Netra Bikram Chand-led outfit—‘outfit’ because it has not been registered in the Election Commission and it is guided by violence—has to be contained. The government so far has tried to contain this group mainly by use of force. Ever since the government outlawed Chand’s outfit in March with the view to controlling the violence unleashed by this semi-underground outfit, there has not been much to show for success. Yes, hundreds of his cadres have been arrested and eight of his cadres have been killed—some in suicidal explosion and others in police action. But since the Sarlahi district in-charge of this group was killed in police action last month, Chand group’s hostility against the government is escalating. Last week, two people including a police constable died in incidents involving the outfit cadres in Bhojpur. It has become urgent to bring them to negotiating table at the earliest.
In this context, the backchannel negotiations the government is supposedly conducting to bring Chand-led group to ‘save the country from the brink of another war’ are welcome steps. According to Som Prasad Pandey, former coordinator of the talks team formed by the government, “efforts are underway to bring the outfit to the negotiating table” and we will soon “hear good news.” Reportedly, several NCP leaders are reaching out to the outfit for talks. Last week, NCP General Secretary Bishnu Paudel, a confidant of Prime Minister KP Oli, met Hementa Prakash Oli, a senior leader of Chand outfit, at Nakhhu jail. Paudel is said to have proposed talks during the meeting.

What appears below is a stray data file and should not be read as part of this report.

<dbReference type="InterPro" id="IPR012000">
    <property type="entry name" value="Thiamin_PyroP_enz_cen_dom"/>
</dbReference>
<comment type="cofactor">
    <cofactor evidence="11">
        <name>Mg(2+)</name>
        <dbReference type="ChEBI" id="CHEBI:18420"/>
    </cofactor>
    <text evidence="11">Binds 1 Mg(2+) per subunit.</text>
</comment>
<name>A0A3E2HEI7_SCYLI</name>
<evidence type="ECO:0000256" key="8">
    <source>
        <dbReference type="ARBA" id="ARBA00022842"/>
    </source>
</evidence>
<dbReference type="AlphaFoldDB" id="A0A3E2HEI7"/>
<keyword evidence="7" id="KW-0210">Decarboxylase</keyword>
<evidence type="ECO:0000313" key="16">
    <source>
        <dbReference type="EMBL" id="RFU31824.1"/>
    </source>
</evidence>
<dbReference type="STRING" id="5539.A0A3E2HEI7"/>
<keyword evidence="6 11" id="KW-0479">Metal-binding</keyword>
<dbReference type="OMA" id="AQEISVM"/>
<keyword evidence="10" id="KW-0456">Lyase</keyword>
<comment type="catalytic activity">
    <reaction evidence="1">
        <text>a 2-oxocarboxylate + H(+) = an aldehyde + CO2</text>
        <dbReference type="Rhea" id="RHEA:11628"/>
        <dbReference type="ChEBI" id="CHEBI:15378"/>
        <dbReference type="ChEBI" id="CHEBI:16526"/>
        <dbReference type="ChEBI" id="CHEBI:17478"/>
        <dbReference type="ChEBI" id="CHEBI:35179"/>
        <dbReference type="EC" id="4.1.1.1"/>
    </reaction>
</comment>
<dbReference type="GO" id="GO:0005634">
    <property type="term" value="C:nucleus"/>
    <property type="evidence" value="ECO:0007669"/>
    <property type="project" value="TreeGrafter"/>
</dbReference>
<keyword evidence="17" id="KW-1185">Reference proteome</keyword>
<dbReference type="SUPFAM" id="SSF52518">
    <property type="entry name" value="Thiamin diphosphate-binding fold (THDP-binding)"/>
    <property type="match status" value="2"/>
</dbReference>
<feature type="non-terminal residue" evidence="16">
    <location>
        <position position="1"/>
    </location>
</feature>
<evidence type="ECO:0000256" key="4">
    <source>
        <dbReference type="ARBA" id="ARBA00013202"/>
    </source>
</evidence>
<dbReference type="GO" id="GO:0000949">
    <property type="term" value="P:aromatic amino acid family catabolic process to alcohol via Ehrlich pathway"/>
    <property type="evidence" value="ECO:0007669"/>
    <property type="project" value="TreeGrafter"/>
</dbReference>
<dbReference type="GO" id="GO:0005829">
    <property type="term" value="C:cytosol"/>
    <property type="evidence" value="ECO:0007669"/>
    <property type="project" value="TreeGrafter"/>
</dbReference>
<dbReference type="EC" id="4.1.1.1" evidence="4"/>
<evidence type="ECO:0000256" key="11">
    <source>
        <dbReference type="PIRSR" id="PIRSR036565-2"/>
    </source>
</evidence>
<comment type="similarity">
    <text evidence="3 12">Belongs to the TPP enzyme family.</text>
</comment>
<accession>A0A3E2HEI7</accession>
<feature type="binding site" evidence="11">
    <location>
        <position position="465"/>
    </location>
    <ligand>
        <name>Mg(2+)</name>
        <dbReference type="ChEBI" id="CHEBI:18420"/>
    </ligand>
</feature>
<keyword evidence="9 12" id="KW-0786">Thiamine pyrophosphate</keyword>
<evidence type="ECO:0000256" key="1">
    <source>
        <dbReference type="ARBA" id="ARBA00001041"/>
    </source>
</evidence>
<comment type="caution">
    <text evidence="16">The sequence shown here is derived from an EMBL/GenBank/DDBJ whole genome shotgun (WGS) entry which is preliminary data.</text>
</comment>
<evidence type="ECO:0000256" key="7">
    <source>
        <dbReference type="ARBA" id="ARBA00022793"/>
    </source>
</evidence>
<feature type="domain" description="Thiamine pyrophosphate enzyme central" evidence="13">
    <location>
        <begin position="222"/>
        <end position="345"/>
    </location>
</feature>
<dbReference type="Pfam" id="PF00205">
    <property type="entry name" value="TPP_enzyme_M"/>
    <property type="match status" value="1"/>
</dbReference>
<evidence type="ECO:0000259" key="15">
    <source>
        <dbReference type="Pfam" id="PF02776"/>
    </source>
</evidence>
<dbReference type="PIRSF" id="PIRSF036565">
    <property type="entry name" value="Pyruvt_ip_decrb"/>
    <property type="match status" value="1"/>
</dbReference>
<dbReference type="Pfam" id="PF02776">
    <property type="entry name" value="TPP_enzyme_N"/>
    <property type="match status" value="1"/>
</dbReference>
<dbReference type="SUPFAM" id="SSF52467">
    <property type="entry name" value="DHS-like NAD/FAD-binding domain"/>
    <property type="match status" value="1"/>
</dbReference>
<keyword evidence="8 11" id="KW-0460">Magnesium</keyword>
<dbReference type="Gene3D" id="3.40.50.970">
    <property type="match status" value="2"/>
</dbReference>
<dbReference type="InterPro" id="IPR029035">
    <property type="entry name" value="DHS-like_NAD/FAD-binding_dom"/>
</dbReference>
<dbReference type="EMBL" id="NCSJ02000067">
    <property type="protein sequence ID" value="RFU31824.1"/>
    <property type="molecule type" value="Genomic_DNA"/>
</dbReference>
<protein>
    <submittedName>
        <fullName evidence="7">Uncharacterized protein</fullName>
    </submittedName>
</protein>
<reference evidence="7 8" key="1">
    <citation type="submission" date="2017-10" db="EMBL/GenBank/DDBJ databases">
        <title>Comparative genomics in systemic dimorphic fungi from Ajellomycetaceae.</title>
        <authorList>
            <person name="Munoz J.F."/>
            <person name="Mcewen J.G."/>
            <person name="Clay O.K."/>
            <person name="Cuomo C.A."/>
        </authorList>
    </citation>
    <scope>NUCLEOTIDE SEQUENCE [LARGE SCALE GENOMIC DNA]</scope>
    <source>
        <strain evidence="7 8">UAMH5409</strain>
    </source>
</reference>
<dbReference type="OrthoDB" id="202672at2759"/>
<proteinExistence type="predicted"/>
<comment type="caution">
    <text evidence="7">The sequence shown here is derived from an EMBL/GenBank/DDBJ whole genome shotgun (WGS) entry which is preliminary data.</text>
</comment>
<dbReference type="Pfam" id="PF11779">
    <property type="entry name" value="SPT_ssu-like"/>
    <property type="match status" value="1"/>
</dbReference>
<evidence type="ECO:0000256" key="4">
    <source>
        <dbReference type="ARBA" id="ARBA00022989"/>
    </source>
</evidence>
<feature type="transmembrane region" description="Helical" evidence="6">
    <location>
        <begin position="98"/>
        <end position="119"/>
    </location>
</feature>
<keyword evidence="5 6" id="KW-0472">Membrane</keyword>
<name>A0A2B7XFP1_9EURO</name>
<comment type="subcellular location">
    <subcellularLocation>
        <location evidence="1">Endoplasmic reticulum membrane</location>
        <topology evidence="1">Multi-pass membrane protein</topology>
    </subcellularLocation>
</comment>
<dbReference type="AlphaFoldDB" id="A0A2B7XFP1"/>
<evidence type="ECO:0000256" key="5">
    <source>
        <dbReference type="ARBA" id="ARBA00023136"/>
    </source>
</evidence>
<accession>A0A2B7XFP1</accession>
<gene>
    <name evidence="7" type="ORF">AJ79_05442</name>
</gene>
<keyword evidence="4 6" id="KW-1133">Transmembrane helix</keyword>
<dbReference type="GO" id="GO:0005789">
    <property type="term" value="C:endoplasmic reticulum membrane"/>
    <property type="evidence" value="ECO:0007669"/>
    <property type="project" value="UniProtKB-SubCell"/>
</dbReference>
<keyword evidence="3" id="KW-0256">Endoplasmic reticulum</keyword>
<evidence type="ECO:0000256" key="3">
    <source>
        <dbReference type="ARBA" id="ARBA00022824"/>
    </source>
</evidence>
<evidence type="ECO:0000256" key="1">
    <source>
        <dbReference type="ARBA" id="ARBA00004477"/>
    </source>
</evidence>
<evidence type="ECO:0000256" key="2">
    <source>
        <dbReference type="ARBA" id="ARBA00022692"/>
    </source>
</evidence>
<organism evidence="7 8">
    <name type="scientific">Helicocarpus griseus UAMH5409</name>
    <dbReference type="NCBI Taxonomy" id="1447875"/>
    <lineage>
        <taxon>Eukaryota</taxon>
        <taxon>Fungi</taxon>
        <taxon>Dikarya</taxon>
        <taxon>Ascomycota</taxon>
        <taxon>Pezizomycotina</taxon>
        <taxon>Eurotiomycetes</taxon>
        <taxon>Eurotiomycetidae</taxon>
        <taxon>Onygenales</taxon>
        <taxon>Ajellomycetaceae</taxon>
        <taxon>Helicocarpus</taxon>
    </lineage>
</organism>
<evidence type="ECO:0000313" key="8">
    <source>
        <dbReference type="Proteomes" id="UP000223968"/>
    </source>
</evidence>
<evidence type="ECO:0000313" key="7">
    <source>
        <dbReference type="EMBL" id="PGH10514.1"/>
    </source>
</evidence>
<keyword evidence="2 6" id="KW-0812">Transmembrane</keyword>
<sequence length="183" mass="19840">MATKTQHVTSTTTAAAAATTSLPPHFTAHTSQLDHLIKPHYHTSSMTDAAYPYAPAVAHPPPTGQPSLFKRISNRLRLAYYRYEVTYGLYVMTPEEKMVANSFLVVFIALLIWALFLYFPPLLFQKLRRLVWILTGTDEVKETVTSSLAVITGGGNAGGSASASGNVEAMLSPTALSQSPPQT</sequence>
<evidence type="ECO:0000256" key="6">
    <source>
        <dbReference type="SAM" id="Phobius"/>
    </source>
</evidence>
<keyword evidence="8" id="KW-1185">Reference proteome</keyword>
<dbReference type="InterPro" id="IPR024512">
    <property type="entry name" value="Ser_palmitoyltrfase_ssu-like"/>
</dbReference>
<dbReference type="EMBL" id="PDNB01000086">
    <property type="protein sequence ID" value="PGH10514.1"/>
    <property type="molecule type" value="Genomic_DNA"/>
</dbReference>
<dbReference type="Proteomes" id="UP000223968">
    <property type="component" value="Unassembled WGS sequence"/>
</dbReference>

Chand has long been claiming that the government has made no sincere efforts for talks and, in this pretext, his cadres have been launching violent activities. Now that the government has started the process, Chand’s outfit must reciprocate without any ifs and buts. However, both the government representatives and Chand’s group need to be honestly engage in talks. Chand’s outfit was outlawed by the government because it was not behaving like a political party. Some of the activities it launched—such as extorting from civil servants and political representatives, bombing infrastructure and killing people—amounted to the act of terrorism. This is why we have been strongly denouncing such activities and will continue to do so. By using violence as a means to get their demands met, Chand has earned more condemnation than goodwill from the general public. This is the opportune time for his group to prove itself as a party that believes in democratic values. On its part, the government should also do necessary homework. What does Chand’s outfit actually want? Ironically, what they want is still unknown. The government was rightly appreciated for mainstreaming CK Raut. The government will be credited for mainstreaming Chand’s outfit as well, if it becomes successful in this much-needed initiative. Time is running out to deescalate tensions especially because there has been tendency among some interest groups to use Chand to destabilize current political system. The government has started the process. It is now the turn of Chand to prove that he is committed to peaceful politics.